Best Practices to improve your
public speaking and presentation skills
Hi everyone, thank you for tuning in! In link with my Free tips being released on my Facebook Page, I’d like to share the tips with you, here as well. Feel free to contact me for further elaboration, or follow My Page for more information.
I’m very excited about presenting you with the first of my 4 free communication tips. I hope you find it useful, please feel free to Like, Comment and Share!
Public Speaking and Presentation Skills
When it comes to Public Speaking and doing successful presentations, there are many skills that need to be mastered, such as:
- Building and Establishing Credibility
- Prep of content
- Locale Setup
- The structure of the visual presentation
- The physical sphere, and much more..
FOCUS of today:
The Physical Sphere
Many “new” presenters will often have difficulties with the physical elements of doing a presentation. Where to put your hands, where to look, and how much to move around are merely three of several difficult tasks to master, to deliver a credible, flowing and persuading presentation, that keeps the attention of the audience.
The short answer to these three questions is: where it seems natural, and where you feel at ease. But if it were all so simple, we would all ROCK presentations, and wouldn’t need any tips go help us improve. So if you need a bit of elaboration, please keep reading.
– Where to put your hands:
If you are a natural born Public Speaker and speaking in front of a crowd comes easily to you, you can always use your hands to emphasize your points, in an extension of your natural body language.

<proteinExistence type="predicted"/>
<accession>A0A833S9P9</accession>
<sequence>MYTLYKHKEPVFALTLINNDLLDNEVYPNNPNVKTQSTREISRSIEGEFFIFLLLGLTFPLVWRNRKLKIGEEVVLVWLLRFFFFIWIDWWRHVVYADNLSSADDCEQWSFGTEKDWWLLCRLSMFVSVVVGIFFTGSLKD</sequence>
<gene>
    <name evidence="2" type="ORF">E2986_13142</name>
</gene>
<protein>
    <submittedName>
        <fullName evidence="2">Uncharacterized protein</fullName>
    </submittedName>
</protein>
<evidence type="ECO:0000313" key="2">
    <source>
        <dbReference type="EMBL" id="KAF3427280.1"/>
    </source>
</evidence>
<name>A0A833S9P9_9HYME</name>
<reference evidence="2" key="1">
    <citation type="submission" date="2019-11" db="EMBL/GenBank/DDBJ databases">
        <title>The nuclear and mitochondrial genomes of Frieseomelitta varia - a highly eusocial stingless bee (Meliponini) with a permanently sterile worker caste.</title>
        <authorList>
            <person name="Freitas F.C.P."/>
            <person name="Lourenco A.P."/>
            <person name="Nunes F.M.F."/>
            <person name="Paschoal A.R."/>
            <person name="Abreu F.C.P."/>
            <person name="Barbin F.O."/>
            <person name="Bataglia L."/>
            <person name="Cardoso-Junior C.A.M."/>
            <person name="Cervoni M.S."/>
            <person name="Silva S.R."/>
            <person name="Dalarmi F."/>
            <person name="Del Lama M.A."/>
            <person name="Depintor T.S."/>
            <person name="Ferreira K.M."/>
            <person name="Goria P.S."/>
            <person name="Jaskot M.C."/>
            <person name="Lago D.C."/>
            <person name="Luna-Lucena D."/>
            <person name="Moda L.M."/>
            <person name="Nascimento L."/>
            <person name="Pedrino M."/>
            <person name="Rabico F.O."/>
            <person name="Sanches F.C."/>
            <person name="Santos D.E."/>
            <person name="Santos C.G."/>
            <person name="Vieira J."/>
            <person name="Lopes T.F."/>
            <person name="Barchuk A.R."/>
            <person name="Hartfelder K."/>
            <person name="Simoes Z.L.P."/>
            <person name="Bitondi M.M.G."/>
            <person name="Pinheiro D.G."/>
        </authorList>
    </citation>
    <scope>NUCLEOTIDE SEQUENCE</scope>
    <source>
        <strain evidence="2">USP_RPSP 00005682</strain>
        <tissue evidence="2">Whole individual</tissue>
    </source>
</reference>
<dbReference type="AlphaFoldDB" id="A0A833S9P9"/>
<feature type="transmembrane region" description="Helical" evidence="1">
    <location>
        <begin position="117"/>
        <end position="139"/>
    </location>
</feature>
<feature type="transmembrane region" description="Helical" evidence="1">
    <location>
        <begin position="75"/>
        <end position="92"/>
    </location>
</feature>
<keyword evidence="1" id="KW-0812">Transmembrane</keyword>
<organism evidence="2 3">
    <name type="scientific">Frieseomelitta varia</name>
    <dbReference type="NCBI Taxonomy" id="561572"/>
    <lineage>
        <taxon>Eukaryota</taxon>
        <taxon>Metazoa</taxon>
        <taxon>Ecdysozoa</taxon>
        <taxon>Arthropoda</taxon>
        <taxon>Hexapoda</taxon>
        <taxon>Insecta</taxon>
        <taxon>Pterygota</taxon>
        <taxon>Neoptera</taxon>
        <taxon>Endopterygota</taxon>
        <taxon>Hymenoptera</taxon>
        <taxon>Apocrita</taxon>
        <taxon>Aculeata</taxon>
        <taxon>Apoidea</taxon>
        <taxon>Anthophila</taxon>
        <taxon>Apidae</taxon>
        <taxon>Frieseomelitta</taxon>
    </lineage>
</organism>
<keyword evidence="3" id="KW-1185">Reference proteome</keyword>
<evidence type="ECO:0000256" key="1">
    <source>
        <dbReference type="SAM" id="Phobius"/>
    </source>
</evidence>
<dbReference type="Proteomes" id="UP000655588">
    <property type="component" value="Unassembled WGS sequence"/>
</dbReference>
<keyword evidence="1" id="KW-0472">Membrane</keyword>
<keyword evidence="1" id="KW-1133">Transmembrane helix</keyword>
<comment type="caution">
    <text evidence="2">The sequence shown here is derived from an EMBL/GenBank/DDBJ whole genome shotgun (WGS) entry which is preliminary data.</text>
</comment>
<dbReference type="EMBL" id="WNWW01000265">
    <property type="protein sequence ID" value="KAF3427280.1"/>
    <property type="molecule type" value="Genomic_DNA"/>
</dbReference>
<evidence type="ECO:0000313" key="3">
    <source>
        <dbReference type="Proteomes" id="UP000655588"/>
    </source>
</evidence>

To all others, I recommend that you keep your hands together, one on top of the other, in front of you. In this way your hands aren’t flapping around, craving unnecessary attention, and you will naturally gain a more calm bodylanguage, by this simple utilizing this simple trick.
– Where to look:
Look at your audience! Always, as in always, always. If you need to look to your notes, which is sometimes needed when having data heavy information to deliver, a quick glance is ok. Only look to the presentation (board or screen) if there is something that needs underlining or that craves extra attention. Otherwise, look to your audience, gazing into the crowd going from left to right, to underline a sense of interest in every single audience member. Trust me, they will enjoy your presentation more, if they feel connected to you and seen!
– How much to move around:
Here is where grounding and having a Basepoint come into play. Find your basepoint on the floor, maybe even mark it off slightly, so you can see where your “base” is, when moving around on the floor. From here, have a maximum of 2 different “travel points” you can go to, to mix it up a bit, during the presentation. The Base point and the “travel points” prevent you from wandering around the “stage” in a purposeless manner, and give you the opportunity to ground yourself stopping at one of the points.
Practice at home yourself
Find a topic that interest you and prepare a short 2 minute presentation.
Find someone to present it to, be it a friend, family, your neighbours, your dog or even the posters on he wall. Remember to make use of the points above:
1: Placement of your hands
2: Where to look
3: How much to move around
Pro Tip: do the presentation while recording yourself
Watch the recording of yourself, doing the presentation. Practice the simple tips given in this article and record yourself again, after practicing a few times. See if these simple techniques make a difference and please give me feedback about how it worked, or maybe didn’t work.
Thanks for tuning in!
If this article made you curious about me and my work, please feel free to contact me and I’ll be happy to have a virtual coffee with you! Cheers – Sarah